Meetings Are Work Too

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So Many Meetings

I’ve said it. We’ve all said it.

I can’t get any work done today, I’ve got so many meetings.

I need to be reminded on occasion that for most of us, the meetings are work too. They are part of the job and we need to think of them as such.

But I get it. I’m a technical professional. If you’re reading this blog, you probably are too. We feel “productive” when we’re actually putting fingers to keyboard, marker to whiteboard, “making stuff.” Being in meetings doesn’t feel like we’re doing anything to move things forward.

TL;DR: Maker’s Schedule, Manager’s Schedule.

Necessary But Ill-Timed

We need to have these meetings. They’re where consensus is reached on cross-team projects and decisions are made about timelines. They’re where we communicate to people outside our teams what’s happening. And sometimes, they’re critical for transferring knowledge to others. These are all part of the job. For better or worse, they are a nontrivial portion of The Work.

Looking back at some of the daily schedules that led to me saying the above, I came to realize that the statement needs to be reframed.

The gaps between my meetings are not productive time. This is causing me to not make progress on the big tasks that need to be done.

Let’s say your schedule looks like this:

Time 08:3008:4509:3009:4510:0010:1511:0011:3011:4513:0014:00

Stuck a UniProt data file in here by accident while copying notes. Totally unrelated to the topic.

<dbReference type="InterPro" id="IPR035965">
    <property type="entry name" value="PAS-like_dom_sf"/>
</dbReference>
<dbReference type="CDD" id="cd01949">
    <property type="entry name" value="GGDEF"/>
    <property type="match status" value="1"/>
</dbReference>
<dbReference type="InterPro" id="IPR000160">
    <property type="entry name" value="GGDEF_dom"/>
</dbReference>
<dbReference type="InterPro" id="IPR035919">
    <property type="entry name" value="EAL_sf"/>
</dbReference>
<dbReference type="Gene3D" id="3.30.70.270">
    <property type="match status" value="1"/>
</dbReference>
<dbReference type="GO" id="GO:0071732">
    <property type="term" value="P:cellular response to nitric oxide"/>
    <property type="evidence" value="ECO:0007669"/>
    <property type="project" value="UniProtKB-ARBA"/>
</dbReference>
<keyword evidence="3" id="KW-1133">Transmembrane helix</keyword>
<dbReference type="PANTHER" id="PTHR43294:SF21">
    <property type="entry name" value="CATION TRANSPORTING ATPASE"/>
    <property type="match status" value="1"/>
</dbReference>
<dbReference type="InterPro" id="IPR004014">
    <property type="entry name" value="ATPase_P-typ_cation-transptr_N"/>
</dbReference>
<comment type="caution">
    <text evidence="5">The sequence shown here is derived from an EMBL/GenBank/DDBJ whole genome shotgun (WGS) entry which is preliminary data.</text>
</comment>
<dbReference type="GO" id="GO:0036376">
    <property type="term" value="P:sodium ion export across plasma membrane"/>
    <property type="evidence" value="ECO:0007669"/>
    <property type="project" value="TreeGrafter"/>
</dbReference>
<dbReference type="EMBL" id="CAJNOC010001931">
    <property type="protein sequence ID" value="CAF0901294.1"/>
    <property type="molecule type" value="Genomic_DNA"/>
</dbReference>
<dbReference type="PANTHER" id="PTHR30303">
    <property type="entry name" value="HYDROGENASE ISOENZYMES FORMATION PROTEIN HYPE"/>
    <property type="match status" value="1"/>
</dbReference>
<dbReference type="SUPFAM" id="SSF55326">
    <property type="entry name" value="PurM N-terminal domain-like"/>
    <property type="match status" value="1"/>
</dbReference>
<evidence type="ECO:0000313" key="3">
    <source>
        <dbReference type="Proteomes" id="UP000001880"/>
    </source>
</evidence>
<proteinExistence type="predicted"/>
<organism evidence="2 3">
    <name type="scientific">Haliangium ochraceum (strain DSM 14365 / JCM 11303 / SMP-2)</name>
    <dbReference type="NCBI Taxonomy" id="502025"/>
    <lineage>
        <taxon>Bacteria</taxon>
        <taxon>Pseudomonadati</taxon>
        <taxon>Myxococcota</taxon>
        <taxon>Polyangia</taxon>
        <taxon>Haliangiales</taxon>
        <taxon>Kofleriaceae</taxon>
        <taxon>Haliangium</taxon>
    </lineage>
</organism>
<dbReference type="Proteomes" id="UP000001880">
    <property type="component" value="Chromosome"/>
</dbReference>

Event MeetingOpenMeetingOpenMeetingOpenMeetingMeetingOpenMeetingOpen

With the exception of a lunch break, the most time this schedule has between meetings is 45 minutes until 2 PM rolls around. If it takes 23 minutes to regain focus after a distraction, that leaves precious little time to do work that requires deep focus.

I would much rather have an entire morning of meetings stacked back-to-back than have these little gaps between them.

So instead, what do we do? Consider the whole block a loss. Now we’re 4-5 hours into the workday and finally can settle down and get some “real work” done.

I can (and do) get some good stuff done in those last 3 hours of the day, but it comes at a cost. If I’m not careful, I’ll work too long and sacrifice time I should be using for other things, like helping to prepare dinner or hanging out with my family.

What’s a Maker To Do?

  1. Push back on meetings. Do you have to be in every meeting that you’re invited to? Do these meetings have to be 60 minutes? Can it be rescheduled to another time, or made shorter? Remember that a meeting invite is a request, not a demand and the “request” is “I would like to impose myself on your day’s plans.” If an agenda isn’t included in the invite, ask for one before you accept or decline.

  2. When you’re the one booking meetings, keep them short and squeeze them in between your other meetings. Fill those “unproductive” time gaps.

    But before you book that meeting, think carefully. Could it be an email? Or even a group chat in Slack/Teams?

  3. If your organization uses the Viva offering in Microsoft 365, switch on Focus Time and let Viva automatically book focus time for you. This will put events on your calendar to prevent other people from “stealing” that time from you.

    But here’s the critical piece: you have to defend that focus time. Don’t just accept meetings that are scheduled for those blocks, shrug, and delete them from your calendar. Ask for a reschedule, or decline it entirely (see above).

Accepting Imperfection

As “makers”, we won’t always be successful in separating our meeting time from uninterrupted building time. We won’t be able to stack all the meetings so that we don’t have those “useless” breaks between meetings. We have to learn that that’s OK, and adjust expectations accordingly - both with the people depending upon us to get those projects done, and the expectations we have of ourselves.